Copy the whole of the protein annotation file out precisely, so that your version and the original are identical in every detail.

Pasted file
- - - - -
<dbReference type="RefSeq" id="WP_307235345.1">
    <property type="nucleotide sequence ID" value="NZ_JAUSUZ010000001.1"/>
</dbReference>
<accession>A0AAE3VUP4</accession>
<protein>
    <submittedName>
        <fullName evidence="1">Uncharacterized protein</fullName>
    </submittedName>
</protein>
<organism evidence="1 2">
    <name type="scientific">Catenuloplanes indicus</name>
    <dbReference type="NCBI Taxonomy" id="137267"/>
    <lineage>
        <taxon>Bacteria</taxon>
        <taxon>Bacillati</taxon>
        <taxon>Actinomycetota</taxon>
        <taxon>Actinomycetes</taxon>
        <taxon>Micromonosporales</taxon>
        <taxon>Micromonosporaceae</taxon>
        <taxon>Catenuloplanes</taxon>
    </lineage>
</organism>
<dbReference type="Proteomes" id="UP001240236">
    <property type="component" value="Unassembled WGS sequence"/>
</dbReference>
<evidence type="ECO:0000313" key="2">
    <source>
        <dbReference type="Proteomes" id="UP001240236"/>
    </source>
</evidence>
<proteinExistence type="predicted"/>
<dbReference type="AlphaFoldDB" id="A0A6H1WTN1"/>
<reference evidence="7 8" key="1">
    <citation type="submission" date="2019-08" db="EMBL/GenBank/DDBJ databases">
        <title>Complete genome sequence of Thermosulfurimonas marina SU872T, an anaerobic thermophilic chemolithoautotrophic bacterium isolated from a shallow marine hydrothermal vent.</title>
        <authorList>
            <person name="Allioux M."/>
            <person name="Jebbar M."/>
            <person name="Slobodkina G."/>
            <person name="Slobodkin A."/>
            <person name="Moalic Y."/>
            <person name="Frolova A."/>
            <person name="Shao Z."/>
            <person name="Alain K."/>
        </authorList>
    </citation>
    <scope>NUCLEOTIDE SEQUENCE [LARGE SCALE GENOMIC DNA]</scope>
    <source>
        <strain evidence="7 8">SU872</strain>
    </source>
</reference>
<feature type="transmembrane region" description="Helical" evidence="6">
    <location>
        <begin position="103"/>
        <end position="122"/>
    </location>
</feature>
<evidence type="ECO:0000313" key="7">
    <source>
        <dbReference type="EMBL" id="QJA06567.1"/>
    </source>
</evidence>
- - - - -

<dbReference type="RefSeq" id="WP_307235345.1">
    <property type="nucleotide sequence ID" value="NZ_JAUSUZ010000001.1"/>
</dbReference>
<accession>A0AAE3VUP4</accession>
<protein>
    <submittedName>
        <fullName evidence="1">Uncharacterized protein</fullName>
    </submittedName>
</protein>
<organism evidence="1 2">
    <name type="scientific">Catenuloplanes indicus</name>
    <dbReference type="NCBI Taxonomy" id="137267"/>
    <lineage>
        <taxon>Bacteria</taxon>
        <taxon>Bacillati</taxon>
        <taxon>Actinomycetota</taxon>
        <taxon>Actinomycetes</taxon>
        <taxon>Micromonosporales</taxon>
        <taxon>Micromonosporaceae</taxon>
        <taxon>Catenuloplanes</taxon>
    </lineage>
</organism>
<dbReference type="Proteomes" id="UP001240236">
    <property type="component" value="Unassembled WGS sequence"/>
</dbReference>
<evidence type="ECO:0000313" key="2">
    <source>
        <dbReference type="Proteomes" id="UP001240236"/>
    </source>
</evidence>
<proteinExistence type="predicted"/>
<dbReference type="AlphaFoldDB" id="A0A6H1WTN1"/>
<reference evidence="7 8" key="1">
    <citation type="submission" date="2019-08" db="EMBL/GenBank/DDBJ databases">
        <title>Complete genome sequence of Thermosulfurimonas marina SU872T, an anaerobic thermophilic chemolithoautotrophic bacterium isolated from a shallow marine hydrothermal vent.</title>
        <authorList>
            <person name="Allioux M."/>
            <person name="Jebbar M."/>
            <person name="Slobodkina G."/>
            <person name="Slobodkin A."/>
            <person name="Moalic Y."/>
            <person name="Frolova A."/>
            <person name="Shao Z."/>
            <person name="Alain K."/>
        </authorList>
    </citation>
    <scope>NUCLEOTIDE SEQUENCE [LARGE SCALE GENOMIC DNA]</scope>
    <source>
        <strain evidence="7 8">SU872</strain>
    </source>
</reference>
<feature type="transmembrane region" description="Helical" evidence="6">
    <location>
        <begin position="103"/>
        <end position="122"/>
    </location>
</feature>
<evidence type="ECO:0000313" key="7">
    <source>
        <dbReference type="EMBL" id="QJA06567.1"/>
    </source>
</evidence>